Our spring edition of Horizons highlights philanthropy’s unique ability to enable one person’s charitable gesture to directly impact other individuals not known to them. Among these stories you’ll discover:
- A teenage girl who transformed her life after two months of additional care—which her family could not afford—were covered thanks to another grateful family’s gift
- A father whose bike ride is connecting hundreds of unrelated cyclists, raising funds for mental health, and creating conversation and community in the process
- A longtime patient and McLean volunteer who is re-discovering his passions and skills thanks to a pilot program funded by a local family foundation
- A couple whose daughter’s life was saved at McLean and who will help generations ahead through their annual support and a legacy gift
- A former patient whose appreciation for the sensitive days and weeks following discharge led him to fund an innovative study that will help others during this time
- And a building—specifically, the three-year-old wing of our Admissions Building—which has enhanced recovery for thousands of patients, expanded access to care, and provided modern spaces for clinicians and researchers to work more effectively
The Power of Generosity
Navigator Helps Patients and Families Find Meaning and Purpose
Brian Scott sees his own depression and anxiety as a gift. And that’s a lesson he tries to impart to the patients with whom he works. As McLean’s first formal patient/family navigator, Scott helps patients and families negotiate the challenges to living meaningful, fulfilling lives after hospital care. That might mean brainstorming career or volunteer opportunities with a patient, helping a family reconnect with an estranged child, assisting with insurance forms, or running a recovery and resiliency group at a program. The role is funded as a three-year pilot by The Manton Foundation.
Tepper Foundation Broadens Access to Child and Adolescent Programs
Shyanne had more or less stopped talking—a disorder called selective mutism. She was depressed and anxious, had stopped going to school and couldn’t stand to be touched. Her grandmother was doing her best to home school her but admits the 12-year-old was learning very little.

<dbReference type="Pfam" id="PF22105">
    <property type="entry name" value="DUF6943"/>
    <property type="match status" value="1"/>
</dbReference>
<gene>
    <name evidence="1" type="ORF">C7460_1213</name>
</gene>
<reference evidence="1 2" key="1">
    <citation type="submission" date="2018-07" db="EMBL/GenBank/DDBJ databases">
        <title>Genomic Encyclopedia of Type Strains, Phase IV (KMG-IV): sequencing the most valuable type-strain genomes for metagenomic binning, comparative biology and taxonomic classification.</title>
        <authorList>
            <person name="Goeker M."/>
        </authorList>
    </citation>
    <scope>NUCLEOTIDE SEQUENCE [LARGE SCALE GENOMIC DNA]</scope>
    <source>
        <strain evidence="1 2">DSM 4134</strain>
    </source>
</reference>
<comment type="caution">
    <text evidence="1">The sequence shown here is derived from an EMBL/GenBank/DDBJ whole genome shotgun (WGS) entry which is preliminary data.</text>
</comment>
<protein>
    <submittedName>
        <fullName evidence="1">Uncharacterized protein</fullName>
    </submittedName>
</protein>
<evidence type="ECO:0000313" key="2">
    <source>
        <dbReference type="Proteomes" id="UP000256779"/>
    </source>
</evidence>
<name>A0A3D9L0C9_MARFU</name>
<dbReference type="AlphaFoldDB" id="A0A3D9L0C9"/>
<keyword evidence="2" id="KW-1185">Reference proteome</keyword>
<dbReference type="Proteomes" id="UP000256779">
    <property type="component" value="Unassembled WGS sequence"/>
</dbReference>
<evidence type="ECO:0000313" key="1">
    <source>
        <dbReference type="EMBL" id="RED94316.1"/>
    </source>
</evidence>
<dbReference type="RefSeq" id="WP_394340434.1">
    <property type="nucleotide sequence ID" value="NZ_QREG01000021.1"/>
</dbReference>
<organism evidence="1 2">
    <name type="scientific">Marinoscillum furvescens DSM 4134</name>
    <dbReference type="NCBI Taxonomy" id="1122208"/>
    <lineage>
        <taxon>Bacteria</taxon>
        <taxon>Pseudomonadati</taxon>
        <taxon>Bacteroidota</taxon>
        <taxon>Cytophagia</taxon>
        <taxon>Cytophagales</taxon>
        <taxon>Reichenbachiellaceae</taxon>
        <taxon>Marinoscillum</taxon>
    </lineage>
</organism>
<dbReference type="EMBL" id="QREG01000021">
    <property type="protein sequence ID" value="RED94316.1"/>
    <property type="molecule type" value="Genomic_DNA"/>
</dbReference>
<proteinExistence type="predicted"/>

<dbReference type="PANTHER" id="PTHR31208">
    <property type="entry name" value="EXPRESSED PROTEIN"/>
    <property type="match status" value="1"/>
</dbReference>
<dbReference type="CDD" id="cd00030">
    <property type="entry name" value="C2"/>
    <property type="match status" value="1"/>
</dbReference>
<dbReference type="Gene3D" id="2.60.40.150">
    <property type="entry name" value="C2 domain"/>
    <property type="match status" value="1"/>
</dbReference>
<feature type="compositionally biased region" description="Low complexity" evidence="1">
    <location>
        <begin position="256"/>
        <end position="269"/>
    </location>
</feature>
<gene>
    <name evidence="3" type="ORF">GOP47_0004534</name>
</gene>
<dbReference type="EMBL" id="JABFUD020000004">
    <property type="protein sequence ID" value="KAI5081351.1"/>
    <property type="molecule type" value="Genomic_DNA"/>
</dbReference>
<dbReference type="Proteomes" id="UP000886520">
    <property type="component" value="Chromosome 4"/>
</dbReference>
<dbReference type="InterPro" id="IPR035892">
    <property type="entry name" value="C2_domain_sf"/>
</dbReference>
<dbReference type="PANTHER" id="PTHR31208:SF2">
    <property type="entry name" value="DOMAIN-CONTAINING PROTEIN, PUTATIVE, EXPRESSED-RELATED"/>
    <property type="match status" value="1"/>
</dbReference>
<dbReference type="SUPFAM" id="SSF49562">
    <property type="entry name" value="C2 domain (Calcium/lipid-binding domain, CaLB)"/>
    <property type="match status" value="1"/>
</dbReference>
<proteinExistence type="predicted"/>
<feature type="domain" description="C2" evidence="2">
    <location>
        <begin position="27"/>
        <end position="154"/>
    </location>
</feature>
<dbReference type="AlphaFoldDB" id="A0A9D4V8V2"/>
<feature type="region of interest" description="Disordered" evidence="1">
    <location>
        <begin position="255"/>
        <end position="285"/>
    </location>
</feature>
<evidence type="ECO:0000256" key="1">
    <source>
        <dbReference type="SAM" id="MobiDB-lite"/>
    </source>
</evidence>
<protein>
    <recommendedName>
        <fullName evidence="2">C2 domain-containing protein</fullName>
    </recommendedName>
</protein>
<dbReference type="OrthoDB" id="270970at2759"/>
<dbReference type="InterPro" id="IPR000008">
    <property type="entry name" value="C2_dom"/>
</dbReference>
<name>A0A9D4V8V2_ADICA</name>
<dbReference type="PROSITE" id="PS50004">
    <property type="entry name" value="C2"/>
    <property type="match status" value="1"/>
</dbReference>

A Bridge From Hospital to Home
The first 30 days following a period of psychiatric treatment can be treacherous. Patients have left the supportive, highly structured environment of the hospital, with its singular focus on recovery, to return to the same old stressors. They also have to navigate new stressors, such as explaining their absences to colleagues. And transitioning to a new outpatient therapist can be fraught. Not surprisingly, that first month is the time when people are at the greatest risk for relapse, re-hospitalization, and suicide.
The Ride for Mental Health: Making Year Three the Biggest Yet
What started as an experiment has turned into a flourishing annual event that is changing the conversation about mental illness. Mac Dorris founded The Ride for Mental Health in 2017 to support McLean, but also to pay tribute to his son Eric, who died at age 21 and who had struggled with mental illness.
New Admissions Wing Fosters Collaboration and Encourages Healing
Patients with mental health emergencies often languish in emergency departments for hours and sometimes days. A scarcity of inpatient psychiatric beds across the country is a significant problem. With the opening of McLean’s new three-floor wing off the Admissions Building in 2016, this insufficient capacity—locally, at least—has been somewhat alleviated.
Gratitude Leads to Long-Term Philanthropy
For Tom and Linda, McLean will always be the place that “saved our daughter’s life.” Although it has been more than a decade, they remember well the turbulence of their daughter’s adolescent years and the role McLean played in helping their family navigate. Now a joyful newlywed and a brilliant PhD candidate in cell biology, their daughter is thriving.
Read more in the full issue.
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